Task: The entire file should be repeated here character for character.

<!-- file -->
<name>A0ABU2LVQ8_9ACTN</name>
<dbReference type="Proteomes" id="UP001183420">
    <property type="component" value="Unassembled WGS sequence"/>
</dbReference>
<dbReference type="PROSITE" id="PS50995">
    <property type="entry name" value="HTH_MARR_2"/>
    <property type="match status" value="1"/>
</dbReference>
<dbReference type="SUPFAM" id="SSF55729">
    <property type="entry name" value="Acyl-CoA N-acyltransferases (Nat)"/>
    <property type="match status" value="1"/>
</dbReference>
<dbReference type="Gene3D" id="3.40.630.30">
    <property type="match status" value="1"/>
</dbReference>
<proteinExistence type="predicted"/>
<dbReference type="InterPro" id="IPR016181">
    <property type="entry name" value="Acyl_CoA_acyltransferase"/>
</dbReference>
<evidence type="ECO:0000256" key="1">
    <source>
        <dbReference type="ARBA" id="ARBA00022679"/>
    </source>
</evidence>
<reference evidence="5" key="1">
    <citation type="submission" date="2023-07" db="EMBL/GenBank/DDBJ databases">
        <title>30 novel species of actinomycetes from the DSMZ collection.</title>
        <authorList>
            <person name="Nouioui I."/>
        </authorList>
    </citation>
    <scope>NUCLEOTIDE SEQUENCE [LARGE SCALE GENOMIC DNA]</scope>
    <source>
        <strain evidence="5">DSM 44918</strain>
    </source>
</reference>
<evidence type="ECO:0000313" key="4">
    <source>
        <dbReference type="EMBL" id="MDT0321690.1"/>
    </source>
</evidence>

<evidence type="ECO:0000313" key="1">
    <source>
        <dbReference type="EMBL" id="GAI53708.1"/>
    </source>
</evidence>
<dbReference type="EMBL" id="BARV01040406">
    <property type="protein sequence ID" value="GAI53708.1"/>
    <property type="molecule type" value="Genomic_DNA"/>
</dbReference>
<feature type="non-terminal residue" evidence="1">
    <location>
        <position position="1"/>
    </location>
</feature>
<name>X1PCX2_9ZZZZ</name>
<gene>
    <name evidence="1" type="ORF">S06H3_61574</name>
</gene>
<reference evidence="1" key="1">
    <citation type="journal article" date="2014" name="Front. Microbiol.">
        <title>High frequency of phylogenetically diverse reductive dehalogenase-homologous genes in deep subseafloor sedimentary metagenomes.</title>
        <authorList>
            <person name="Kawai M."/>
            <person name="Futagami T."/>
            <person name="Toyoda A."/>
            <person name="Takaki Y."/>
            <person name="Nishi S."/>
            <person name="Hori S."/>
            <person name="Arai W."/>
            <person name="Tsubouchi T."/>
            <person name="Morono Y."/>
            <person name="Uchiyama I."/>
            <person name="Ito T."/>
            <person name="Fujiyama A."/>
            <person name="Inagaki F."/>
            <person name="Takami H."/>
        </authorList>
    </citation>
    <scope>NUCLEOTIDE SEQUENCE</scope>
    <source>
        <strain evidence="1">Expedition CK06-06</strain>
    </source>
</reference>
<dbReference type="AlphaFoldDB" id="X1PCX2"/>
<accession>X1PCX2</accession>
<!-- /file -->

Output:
<name>A0ABU2LVQ8_9ACTN</name>
<dbReference type="Proteomes" id="UP001183420">
    <property type="component" value="Unassembled WGS sequence"/>
</dbReference>
<dbReference type="PROSITE" id="PS50995">
    <property type="entry name" value="HTH_MARR_2"/>
    <property type="match status" value="1"/>
</dbReference>
<dbReference type="SUPFAM" id="SSF55729">
    <property type="entry name" value="Acyl-CoA N-acyltransferases (Nat)"/>
    <property type="match status" value="1"/>
</dbReference>
<dbReference type="Gene3D" id="3.40.630.30">
    <property type="match status" value="1"/>
</dbReference>
<proteinExistence type="predicted"/>
<dbReference type="InterPro" id="IPR016181">
    <property type="entry name" value="Acyl_CoA_acyltransferase"/>
</dbReference>
<evidence type="ECO:0000256" key="1">
    <source>
        <dbReference type="ARBA" id="ARBA00022679"/>
    </source>
</evidence>
<reference evidence="5" key="1">
    <citation type="submission" date="2023-07" db="EMBL/GenBank/DDBJ databases">
        <title>30 novel species of actinomycetes from the DSMZ collection.</title>
        <authorList>
            <person name="Nouioui I."/>
        </authorList>
    </citation>
    <scope>NUCLEOTIDE SEQUENCE [LARGE SCALE GENOMIC DNA]</scope>
    <source>
        <strain evidence="5">DSM 44918</strain>
    </source>
</reference>
<evidence type="ECO:0000313" key="4">
    <source>
        <dbReference type="EMBL" id="MDT0321690.1"/>
    </source>
</evidence>

<evidence type="ECO:0000313" key="1">
    <source>
        <dbReference type="EMBL" id="GAI53708.1"/>
    </source>
</evidence>
<dbReference type="EMBL" id="BARV01040406">
    <property type="protein sequence ID" value="GAI53708.1"/>
    <property type="molecule type" value="Genomic_DNA"/>
</dbReference>
<feature type="non-terminal residue" evidence="1">
    <location>
        <position position="1"/>
    </location>
</feature>
<name>X1PCX2_9ZZZZ</name>
<gene>
    <name evidence="1" type="ORF">S06H3_61574</name>
</gene>
<reference evidence="1" key="1">
    <citation type="journal article" date="2014" name="Front. Microbiol.">
        <title>High frequency of phylogenetically diverse reductive dehalogenase-homologous genes in deep subseafloor sedimentary metagenomes.</title>
        <authorList>
            <person name="Kawai M."/>
            <person name="Futagami T."/>
            <person name="Toyoda A."/>
            <person name="Takaki Y."/>
            <person name="Nishi S."/>
            <person name="Hori S."/>
            <person name="Arai W."/>
            <person name="Tsubouchi T."/>
            <person name="Morono Y."/>
            <person name="Uchiyama I."/>
            <person name="Ito T."/>
            <person name="Fujiyama A."/>
            <person name="Inagaki F."/>
            <person name="Takami H."/>
        </authorList>
    </citation>
    <scope>NUCLEOTIDE SEQUENCE</scope>
    <source>
        <strain evidence="1">Expedition CK06-06</strain>
    </source>
</reference>
<dbReference type="AlphaFoldDB" id="X1PCX2"/>
<accession>X1PCX2</accession>